Monday, November 23, 2009

Dreyfus on the Resistance and the Jews

Jean-Marc Dreyfus offers a very interesting review of Renée Poznanski, Propagandes et persécutions. La Résistance et le « problème juif », 1940-1944. Just how did the Resistance approach the question of the persecution of Jews under Vichy's anti-Jewish laws and the deporation of Jews by the Nazis? It seems that historians have neglected the question until now, as if a sort of taboo were in place. Poznanski has broken the silence, and Dreyfus reports his results. Fascinating reading.

Compulsory Economics

A course in economics will become compulsory in French lycées beginning in 2010.

Luc Chatel:

L'économie est un domaine où les sensibilités politiques et idéologiques sont fortes, c'est vrai. Cela dit, l'idée selon laquelle les profs sont des alter mondialistes poussant à la décroissance me semble totalement erronée! Mais, s'il faut revoir les programmes, il faudra les axer davantage vers l'aspect scientifique de la matière.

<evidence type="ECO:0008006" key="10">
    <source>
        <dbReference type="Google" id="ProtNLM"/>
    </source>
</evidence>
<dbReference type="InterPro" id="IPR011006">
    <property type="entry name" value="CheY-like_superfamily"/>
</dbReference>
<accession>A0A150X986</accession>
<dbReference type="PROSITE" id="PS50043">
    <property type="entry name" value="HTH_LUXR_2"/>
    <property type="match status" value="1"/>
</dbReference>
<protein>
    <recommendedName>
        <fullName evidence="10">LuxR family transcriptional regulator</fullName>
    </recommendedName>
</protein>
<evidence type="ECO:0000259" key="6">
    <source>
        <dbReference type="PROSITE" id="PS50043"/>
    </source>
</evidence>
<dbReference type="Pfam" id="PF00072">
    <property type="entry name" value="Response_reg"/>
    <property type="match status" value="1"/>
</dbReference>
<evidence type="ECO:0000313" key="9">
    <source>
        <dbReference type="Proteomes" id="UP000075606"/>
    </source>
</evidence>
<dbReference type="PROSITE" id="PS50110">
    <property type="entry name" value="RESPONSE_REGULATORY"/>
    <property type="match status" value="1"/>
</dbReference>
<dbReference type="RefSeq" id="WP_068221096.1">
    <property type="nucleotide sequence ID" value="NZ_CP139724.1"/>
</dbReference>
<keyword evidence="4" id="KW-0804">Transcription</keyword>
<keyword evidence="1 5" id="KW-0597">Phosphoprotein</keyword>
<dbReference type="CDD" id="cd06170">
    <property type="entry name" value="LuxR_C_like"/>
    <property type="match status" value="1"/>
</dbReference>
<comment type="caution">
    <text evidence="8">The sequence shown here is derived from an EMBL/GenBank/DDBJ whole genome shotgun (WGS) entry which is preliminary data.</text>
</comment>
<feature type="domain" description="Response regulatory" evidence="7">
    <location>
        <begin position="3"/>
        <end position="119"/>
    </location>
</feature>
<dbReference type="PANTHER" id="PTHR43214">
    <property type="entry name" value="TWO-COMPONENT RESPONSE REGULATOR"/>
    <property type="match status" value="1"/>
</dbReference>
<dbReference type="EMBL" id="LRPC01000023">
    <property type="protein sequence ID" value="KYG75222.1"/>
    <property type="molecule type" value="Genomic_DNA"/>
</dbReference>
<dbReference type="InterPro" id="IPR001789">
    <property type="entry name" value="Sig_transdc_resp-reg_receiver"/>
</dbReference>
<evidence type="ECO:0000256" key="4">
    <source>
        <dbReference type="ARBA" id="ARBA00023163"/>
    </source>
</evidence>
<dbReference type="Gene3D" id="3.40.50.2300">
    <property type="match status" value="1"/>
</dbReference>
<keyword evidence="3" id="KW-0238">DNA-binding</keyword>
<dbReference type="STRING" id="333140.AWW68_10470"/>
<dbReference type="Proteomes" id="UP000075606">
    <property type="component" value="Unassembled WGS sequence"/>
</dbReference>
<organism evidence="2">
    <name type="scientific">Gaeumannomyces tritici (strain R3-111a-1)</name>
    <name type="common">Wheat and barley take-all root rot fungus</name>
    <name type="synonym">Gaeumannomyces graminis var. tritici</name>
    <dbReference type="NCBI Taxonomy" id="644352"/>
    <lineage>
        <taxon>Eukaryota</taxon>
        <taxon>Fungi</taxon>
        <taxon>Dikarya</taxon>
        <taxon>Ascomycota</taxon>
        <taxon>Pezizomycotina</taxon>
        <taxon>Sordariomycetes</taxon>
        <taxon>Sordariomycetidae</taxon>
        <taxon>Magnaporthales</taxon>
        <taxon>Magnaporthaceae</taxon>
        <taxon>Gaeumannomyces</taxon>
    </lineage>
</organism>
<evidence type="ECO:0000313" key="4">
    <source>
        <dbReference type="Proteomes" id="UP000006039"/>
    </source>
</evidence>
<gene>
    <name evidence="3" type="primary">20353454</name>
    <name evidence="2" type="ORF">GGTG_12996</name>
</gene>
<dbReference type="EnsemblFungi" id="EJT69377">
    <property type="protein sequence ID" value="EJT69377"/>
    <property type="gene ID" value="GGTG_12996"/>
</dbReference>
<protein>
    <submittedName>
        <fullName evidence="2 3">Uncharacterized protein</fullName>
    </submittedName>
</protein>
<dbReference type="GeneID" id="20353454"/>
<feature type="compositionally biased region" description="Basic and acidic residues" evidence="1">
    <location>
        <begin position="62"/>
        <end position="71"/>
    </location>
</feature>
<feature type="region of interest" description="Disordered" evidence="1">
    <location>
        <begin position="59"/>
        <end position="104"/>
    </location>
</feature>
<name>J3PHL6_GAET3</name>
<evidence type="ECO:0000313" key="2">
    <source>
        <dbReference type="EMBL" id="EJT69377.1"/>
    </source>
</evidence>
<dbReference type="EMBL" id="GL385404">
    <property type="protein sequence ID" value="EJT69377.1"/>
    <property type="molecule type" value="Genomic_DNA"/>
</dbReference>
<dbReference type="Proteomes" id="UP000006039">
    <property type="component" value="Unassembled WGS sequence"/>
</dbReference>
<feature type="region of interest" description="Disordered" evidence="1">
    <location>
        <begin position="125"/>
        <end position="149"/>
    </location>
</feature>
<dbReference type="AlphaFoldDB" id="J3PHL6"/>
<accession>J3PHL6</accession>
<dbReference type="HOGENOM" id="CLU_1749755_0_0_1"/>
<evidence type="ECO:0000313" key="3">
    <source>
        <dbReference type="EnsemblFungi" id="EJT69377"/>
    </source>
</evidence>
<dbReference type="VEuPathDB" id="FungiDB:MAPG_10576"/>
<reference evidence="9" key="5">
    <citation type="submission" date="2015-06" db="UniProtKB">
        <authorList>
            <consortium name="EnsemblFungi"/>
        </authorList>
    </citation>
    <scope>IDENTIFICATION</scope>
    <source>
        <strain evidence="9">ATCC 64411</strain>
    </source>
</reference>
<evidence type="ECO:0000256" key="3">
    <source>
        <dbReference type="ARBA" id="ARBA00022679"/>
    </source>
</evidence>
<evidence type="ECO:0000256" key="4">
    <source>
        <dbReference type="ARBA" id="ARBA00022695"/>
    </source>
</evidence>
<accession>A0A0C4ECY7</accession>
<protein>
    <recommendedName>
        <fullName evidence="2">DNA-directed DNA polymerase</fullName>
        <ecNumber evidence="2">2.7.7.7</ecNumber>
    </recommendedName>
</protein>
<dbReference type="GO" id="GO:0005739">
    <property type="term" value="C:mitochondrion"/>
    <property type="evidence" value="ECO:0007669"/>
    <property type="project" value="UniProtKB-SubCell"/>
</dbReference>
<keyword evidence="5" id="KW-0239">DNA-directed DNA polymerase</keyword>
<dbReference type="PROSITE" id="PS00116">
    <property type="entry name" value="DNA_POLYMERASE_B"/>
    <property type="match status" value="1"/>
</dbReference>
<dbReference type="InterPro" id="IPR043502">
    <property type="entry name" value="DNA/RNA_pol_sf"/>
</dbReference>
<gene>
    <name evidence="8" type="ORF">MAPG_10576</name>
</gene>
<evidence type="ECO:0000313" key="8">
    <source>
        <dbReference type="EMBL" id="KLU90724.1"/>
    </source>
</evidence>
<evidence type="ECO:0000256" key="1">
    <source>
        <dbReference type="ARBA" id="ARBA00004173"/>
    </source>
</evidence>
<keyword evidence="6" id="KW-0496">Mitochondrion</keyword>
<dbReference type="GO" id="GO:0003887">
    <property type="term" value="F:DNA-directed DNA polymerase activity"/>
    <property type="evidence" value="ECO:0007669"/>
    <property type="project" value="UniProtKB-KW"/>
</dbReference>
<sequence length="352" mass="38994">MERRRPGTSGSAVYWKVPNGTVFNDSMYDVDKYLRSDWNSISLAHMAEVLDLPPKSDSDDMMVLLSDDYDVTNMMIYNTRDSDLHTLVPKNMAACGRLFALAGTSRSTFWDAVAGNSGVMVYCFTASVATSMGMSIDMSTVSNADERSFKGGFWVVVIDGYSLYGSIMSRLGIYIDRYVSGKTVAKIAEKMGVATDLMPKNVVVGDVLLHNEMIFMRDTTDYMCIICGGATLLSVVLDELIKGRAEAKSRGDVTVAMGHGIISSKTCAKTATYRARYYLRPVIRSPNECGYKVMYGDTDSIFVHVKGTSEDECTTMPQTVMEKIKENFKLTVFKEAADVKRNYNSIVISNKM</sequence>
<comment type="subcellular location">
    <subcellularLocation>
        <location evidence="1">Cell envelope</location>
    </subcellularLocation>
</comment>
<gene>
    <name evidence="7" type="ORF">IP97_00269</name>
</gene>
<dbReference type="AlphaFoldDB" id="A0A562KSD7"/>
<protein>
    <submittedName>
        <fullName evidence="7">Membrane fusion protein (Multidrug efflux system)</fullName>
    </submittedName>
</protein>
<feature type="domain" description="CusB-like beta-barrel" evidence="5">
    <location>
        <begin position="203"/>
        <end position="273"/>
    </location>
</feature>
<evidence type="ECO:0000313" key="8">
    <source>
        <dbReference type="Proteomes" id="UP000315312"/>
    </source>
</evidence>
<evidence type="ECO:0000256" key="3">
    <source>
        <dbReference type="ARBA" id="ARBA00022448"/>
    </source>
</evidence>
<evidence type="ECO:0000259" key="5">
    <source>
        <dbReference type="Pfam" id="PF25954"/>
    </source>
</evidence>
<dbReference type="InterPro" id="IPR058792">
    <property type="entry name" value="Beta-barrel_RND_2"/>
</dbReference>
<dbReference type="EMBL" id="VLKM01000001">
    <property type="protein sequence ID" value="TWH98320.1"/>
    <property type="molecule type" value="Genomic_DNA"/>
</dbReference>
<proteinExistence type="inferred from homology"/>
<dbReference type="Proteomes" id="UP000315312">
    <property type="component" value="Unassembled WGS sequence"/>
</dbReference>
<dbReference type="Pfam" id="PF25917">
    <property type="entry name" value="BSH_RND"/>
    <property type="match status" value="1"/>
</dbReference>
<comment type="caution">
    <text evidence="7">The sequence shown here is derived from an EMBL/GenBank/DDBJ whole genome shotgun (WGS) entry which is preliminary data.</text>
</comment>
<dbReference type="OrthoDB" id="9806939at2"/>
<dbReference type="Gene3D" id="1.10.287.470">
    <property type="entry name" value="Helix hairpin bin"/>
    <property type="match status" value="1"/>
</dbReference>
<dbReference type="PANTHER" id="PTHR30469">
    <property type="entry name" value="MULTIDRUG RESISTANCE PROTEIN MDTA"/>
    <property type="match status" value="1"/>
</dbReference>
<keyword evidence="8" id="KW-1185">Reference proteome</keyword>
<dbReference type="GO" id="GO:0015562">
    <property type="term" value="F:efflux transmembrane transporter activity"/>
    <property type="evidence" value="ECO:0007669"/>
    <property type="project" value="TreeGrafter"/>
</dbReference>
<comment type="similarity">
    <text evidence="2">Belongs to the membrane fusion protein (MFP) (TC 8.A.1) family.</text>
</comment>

Hmm. L'aspect scientifique de la matière. An interesting phase that could hide many unavowable intentions.

Jacob on Finkielkraut

Didier Jacob remarks, quite justly, on Alain Finkielkraut's recent ubiquity and penchant for giving stern moral lessons on anything and everything to anyone and everyone. Having defended the artist Polanski and the remains of Albert Camus and attacked the hand of Henry, he now finds that artists, too, are capable of excess: Marie Ndiaye, it seems, suffered from "verbal intoxication" when she said that she found the Sarkozy regime "monstrous." By contrast, you will recall, Polanski's victim had in Finkielkraut's account offered her ravisher consent by inebriation with his illustrious stature in the film industry. Monsieur Finkielkraut's moral compass seems to be broken, yet he continues to offer his services as a guide to anyone who will listen.